Could a ‘Blue Zone’ lifestyle be the one for you? The latest health trend explained.

There’s nothing better than feeling good in our own bodies, but it’s always easier said than done when it comes to weight loss  and improved wellbeing – having to sacrifice the very things we enjoy the most. Restricting our food intake with traditional diets is often hard to maintain in the long term. What if there was an easier and more fun way to live healthily? Well there is, or at least that is what followers of the Blue Zone lifestyle say.

What is the Blue Zone?

Blue Zoning has exploded in popularity over recent months. But what actually is it, and how do we get a piece of it? Here’s Blue Zoning explained…

The healthiest and longest-living people can be found in so-called Blue Zones. Their environment, lifestyles and diets are all optimised to give them the highest life expectancies in the world. People in Blue Zones have lower levels of chronic disease, obesity, and BMIs.

The five original Blue Zones are:

  • Okinawa (Japan)
  • Ikaria (Greece)
  • Sardinia (Italy)
  • Nicoya (Costa Rica)
  • Loma Linda (California)

As a whole, Blue Zones advocate physical activity and healthy eating. The Mediterranean diet is well-established as one of the healthiest in the world. It is rich in fish, vegetables, nuts, and healthy fats like olive oil. So it’s no surprise to see Greek and Italian islands in the list of Blue Zones. The Blue Zone eating method as a whole is very similar to the traditional Mediterranean diet.

Blue Zone cultures pride themselves on understanding the benefits of a positive attitude (and after the past few years, we could all do with a hefty dose of positivity. Here’s what we can learn from the areas where people live longest, and adopt in our own lives…

Tips from Blue Zone areas

Less Dairy = healthier skin

Dairy products might be packed full of vital vitamins and minerals, however, they can be problematic for some people. There is also some evidence that milk and similar products could cause acne. Model Rosie Huntington-Whitely has said she avoids her favourites of eggs and dairy because ‘there’s nothing better than having good skin’

Of course, not everyone will notice these impacts from dairy, but for those that do it’s good to know that dairy substitutes can be just as indulgent as the real thing. Just because veganaury is you can still explore plant-based eating and enjoy whipping up a feast with no side effect of bad skin.

Limit your sugar intake

Most of us are guilty of having a secret stash of chocolate bars or sweet treats but this can have an adverse effect on your skin and body. We don’t need to tell you that chocolate isn’t a healthy choice for the body-conscious. But sugary treats can also give you – you’ve guessed it – ‘sugar face’. And the effects are longer-lasting. Sugar breaks down collagen, the protein that keeps your visage looking youthful.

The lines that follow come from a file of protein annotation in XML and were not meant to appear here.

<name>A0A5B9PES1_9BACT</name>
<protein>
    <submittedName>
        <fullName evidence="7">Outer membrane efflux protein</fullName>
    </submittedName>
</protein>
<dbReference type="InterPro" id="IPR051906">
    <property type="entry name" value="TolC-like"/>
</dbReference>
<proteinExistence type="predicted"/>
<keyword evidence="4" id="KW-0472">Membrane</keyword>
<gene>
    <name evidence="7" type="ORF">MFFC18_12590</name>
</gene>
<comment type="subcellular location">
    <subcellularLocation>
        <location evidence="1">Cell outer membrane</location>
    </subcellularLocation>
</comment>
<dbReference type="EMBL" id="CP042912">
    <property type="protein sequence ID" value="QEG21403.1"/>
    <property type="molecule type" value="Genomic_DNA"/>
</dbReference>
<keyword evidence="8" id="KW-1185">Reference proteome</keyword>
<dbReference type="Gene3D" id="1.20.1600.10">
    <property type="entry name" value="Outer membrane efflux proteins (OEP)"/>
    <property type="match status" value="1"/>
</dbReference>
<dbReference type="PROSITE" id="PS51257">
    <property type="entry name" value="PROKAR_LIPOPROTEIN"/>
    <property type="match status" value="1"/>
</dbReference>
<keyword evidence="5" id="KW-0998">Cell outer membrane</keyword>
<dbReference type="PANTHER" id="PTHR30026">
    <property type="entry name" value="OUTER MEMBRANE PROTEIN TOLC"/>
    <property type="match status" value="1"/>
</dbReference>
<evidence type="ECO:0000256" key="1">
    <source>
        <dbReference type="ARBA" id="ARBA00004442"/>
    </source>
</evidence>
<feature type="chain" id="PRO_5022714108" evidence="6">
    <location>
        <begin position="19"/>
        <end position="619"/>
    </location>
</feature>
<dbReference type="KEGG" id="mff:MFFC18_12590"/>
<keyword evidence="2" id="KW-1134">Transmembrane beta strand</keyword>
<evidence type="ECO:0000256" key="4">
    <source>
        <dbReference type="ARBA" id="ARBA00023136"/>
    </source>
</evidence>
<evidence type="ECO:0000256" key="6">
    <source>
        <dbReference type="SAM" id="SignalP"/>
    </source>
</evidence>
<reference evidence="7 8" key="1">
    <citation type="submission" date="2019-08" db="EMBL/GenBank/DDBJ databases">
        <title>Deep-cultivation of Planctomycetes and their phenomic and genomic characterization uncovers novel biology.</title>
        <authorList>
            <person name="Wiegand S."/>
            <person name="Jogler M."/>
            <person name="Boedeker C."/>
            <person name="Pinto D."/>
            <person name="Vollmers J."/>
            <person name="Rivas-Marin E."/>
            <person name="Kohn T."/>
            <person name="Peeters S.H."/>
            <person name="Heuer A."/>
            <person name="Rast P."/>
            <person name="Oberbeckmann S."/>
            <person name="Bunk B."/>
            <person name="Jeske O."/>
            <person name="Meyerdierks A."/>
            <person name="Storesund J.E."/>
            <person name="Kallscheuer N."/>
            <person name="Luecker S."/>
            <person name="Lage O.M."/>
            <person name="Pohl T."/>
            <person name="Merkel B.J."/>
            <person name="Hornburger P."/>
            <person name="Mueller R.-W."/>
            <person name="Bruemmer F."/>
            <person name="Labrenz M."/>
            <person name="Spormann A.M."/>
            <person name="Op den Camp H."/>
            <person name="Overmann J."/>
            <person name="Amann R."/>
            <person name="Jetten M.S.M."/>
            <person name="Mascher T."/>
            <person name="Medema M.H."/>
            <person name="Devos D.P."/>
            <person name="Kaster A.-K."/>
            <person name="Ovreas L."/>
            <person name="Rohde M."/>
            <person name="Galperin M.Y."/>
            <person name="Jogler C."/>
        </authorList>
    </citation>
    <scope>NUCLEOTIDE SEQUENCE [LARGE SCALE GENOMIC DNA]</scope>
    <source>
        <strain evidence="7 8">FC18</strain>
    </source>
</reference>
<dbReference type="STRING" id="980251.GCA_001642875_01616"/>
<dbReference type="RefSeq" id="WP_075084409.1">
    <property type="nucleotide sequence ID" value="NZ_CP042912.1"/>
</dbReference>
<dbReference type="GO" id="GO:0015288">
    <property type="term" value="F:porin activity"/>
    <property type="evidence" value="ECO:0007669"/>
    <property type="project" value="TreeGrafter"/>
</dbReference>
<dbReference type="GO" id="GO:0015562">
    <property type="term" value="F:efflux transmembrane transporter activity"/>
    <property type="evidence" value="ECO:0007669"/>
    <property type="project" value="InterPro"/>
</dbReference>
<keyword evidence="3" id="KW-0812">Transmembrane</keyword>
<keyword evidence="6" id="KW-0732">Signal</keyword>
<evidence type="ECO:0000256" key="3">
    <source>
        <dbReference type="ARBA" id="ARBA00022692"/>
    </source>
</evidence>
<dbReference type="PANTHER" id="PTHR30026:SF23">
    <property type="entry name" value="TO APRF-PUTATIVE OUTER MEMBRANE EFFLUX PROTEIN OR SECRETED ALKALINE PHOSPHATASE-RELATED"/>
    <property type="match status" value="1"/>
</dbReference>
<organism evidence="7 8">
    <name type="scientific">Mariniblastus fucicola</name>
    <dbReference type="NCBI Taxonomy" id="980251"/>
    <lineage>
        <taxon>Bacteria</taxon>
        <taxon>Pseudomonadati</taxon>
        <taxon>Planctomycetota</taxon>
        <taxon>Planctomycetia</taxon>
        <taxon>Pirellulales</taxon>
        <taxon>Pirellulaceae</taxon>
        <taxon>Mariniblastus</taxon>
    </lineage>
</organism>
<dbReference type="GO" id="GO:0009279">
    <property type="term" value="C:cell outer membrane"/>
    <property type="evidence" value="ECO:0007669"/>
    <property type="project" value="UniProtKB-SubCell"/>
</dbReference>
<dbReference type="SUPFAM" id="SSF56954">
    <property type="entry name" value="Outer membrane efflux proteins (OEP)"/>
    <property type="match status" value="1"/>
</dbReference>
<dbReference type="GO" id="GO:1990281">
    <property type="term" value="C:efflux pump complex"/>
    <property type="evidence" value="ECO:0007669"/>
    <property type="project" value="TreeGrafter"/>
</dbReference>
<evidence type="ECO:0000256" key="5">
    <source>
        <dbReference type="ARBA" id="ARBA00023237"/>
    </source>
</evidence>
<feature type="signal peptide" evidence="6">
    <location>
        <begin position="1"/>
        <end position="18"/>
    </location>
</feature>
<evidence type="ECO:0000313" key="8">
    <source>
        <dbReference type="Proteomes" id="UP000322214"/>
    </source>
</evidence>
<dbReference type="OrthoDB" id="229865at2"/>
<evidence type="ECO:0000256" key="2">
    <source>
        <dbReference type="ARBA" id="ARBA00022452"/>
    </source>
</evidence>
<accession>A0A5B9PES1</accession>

If you want to snack like a blue-zoner, opt for healthy nuts. And if you find them unexciting on their own, why not mix them up into tastier recipes? For example, you can swap your guilty pleasure Ferrero Rochers with a protein ball version packed with healthy nuts that’s just as delicious.

Get some winter sun

Is it a coincidence that all five Blue Zones are in warmer climates? Research shows that short days and cold weather can have a negative impact on our health, so it’s the perfect excuse for a winter getaway. Cold weather can affect your mood, dry out your skin and even make you feel more tired.

Going on a holiday to a sunnier destination in January is a great way to reap the benefits of those sun rays. It’s also the cheapest month to jet off to your desired destination. Of course, you should always use adequate SPF  to protect yourself in the sun.

Research shows that 29% of people in the UK are deficient of vitamin D between January and March. This essential vitamin helps the body absorb calcium. When deficient, people can experience low energy levels, depression, headaches and joint pain. If you’re an active, healthy woman, the last thing you need is joint pain.

Of course, jetting off on holiday might not be realistic for many of us, so it’s good to know there are some great substitutes for your vitamin D intake, such as vitamin D supplements and a light therapy SAD lamp.

The expert’s view

Rosie Martin is a registered dietician who specialises in preventative and lifestyle nutrition. Alongside her role as an NHS Employee Health & Wellness Dietitian, Rosie runs her own practice. She says Blue Zoning is the way to go.

‘The Blue Zone populations have a ‘plant slant’ approach to their diet, meaning their energy intake comes predominantly from whole, plant foods.

‘With less reliance on animal products, their diet is low in harmful substances like saturated fat, heme iron, N-nitroso compounds and trimethyl-amine N-oxide (TMAO). These substances are linked to chronic inflammation and increased risk of debilitating conditions such as heart disease and cancer.

‘A plant-predominant diet provides abundant low-energy but highly nutrient-dense foods with additional fibre and phytochemicals that protect our bodies from chronic disease. These foods help to reduce inflammation, support our ‘good’ gut microbes, manage our weight, improve our mood and lower our risk for tumour growth. A plant-predominant diet doesn’t just add years to your life but adds healthy life to those years.’